So one of those often-heard writerly concepts, or sayings, or whatever you'd like to the call them, is "Show, Don't Tell". Something I, and probably everyone who has ever looked up writing advice, has seen a million one hundred and one times.
So I find it kind of amazing/terrifying when I read books actual published books that are pretty much all telling. (Although I guess there is a point to that; maybe some people need books that are all telling.)
Anyways, I was thinking the other day about puzzles.
This does relate to show-don't-tell, I promise. Just be patient.
Well, I was also thinking about this book I was reading called Scrawl by Mark Shulman (which is an excellent book, by the way). If you need an example of Show Don't Tell, this guy has got it down.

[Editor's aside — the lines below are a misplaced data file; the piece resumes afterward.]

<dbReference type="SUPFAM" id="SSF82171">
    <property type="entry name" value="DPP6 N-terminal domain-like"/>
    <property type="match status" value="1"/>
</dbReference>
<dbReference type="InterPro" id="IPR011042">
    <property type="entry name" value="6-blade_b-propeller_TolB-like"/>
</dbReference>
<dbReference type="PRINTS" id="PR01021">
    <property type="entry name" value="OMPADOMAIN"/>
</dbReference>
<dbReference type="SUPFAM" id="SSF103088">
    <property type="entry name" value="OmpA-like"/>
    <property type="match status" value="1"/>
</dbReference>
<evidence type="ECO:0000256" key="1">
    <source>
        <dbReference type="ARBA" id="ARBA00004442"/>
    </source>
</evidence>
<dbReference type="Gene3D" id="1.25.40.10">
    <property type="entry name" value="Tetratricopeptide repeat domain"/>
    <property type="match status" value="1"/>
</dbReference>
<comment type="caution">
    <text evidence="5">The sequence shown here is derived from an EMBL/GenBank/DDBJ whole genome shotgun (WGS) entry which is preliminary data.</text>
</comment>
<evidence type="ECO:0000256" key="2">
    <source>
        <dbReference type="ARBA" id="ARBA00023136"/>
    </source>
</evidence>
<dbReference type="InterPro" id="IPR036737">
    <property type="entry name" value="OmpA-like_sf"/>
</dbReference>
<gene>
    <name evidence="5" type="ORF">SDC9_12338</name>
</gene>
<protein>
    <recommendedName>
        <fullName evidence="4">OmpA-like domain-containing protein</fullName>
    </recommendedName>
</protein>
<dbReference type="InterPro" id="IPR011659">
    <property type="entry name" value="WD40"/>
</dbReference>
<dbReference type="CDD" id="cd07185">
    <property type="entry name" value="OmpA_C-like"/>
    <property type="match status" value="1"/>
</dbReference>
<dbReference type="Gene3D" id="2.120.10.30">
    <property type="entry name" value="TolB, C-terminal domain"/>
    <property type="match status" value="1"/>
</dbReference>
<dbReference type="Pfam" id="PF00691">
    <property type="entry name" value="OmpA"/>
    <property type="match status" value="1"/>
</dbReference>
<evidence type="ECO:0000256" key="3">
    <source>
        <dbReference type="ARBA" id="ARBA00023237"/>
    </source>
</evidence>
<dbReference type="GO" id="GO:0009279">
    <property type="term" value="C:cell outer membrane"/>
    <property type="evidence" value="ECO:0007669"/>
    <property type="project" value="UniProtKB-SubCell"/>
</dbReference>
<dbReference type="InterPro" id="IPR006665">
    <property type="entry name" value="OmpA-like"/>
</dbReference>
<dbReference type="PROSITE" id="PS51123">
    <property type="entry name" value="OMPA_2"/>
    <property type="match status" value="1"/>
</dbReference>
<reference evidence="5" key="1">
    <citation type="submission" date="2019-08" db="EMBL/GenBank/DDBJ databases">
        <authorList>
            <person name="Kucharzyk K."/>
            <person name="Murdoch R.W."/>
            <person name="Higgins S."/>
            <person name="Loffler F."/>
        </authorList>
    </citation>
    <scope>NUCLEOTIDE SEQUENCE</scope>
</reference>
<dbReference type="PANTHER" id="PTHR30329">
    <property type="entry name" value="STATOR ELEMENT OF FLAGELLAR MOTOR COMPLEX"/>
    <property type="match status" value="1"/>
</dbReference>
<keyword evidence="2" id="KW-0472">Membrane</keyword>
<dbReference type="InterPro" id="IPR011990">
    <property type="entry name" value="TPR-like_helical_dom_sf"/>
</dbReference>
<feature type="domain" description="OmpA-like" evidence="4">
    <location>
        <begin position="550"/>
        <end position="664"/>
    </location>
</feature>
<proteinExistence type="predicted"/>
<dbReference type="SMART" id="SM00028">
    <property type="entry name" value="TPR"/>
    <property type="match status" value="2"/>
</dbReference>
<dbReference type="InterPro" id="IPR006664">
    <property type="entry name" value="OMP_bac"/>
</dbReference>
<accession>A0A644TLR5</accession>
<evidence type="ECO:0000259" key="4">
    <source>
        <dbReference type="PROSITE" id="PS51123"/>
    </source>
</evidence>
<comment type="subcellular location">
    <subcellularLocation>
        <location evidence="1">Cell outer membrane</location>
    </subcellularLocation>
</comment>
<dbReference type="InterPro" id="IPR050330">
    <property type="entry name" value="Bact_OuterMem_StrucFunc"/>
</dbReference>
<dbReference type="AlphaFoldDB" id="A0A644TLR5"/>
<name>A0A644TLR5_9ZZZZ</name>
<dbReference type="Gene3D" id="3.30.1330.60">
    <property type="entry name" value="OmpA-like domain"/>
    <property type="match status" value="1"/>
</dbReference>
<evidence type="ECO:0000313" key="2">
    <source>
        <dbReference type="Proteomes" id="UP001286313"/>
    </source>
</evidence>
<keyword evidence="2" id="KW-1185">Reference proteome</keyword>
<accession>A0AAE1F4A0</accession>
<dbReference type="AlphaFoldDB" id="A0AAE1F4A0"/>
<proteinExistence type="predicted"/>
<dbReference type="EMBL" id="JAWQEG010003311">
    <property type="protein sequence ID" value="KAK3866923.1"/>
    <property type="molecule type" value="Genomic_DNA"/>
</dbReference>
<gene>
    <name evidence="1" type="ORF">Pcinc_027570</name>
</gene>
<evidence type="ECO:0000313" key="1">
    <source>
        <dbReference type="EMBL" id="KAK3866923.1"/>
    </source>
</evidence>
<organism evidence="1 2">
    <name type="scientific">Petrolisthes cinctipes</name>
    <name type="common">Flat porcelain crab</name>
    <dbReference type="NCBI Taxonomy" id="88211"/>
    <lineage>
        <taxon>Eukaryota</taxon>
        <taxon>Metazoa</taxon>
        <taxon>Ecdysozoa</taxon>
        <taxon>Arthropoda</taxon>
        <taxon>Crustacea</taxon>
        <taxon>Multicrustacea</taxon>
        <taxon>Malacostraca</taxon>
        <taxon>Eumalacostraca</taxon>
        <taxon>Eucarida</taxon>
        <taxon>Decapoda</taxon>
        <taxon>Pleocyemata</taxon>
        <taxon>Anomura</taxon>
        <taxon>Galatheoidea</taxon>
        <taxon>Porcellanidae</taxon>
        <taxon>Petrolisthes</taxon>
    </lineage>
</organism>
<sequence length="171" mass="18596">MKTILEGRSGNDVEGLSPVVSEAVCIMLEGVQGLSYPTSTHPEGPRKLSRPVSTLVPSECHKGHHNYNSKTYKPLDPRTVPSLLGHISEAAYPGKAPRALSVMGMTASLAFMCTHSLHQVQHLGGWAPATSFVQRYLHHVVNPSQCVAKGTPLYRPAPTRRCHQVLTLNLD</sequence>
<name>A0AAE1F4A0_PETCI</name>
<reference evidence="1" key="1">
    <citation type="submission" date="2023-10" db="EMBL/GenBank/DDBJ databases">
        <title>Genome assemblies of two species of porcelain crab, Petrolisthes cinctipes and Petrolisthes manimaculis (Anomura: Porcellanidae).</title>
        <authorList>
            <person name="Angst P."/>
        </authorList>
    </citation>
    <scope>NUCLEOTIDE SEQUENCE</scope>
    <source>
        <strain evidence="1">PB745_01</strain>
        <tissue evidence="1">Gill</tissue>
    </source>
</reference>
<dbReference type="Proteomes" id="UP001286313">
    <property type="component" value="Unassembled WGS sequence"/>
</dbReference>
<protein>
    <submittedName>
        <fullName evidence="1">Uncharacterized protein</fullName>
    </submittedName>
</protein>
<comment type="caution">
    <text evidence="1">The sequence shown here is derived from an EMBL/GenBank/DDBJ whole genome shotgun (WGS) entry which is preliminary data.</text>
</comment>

One example of Show Don't Tell that I found in Scrawl had to do with the main character's last name. I noticed that the author never wrote "My name is Tod Munn". Or: "In case you were wondering, Munn is my last name". He didn't do that because it wasn't necessary for him to do that. I, the reader, could figure out that Munn was Tod's last name all on my own.
This is because instead of telling me Munn was Tod's last name, Mark Shulman showed people saying Tod's last name, showed people using it in the context of a last name. And after awhile, it all comes together...
...like pieces in a puzzle. Once you've got a few pieces in place, you can see (either that or guess) the big picture. The point of Show Don't Tell is to realize that your readers are smart enough to do those kinds of puzzles.
It's important to have those puzzles in your writing, because puzzles are more interesting and fun and challenging. If you had in-detail, step-by-step, spell-it-out directions for a puzzle, it would take the purpose right out of making a puzzle.
Now, I am going to show you goodbye: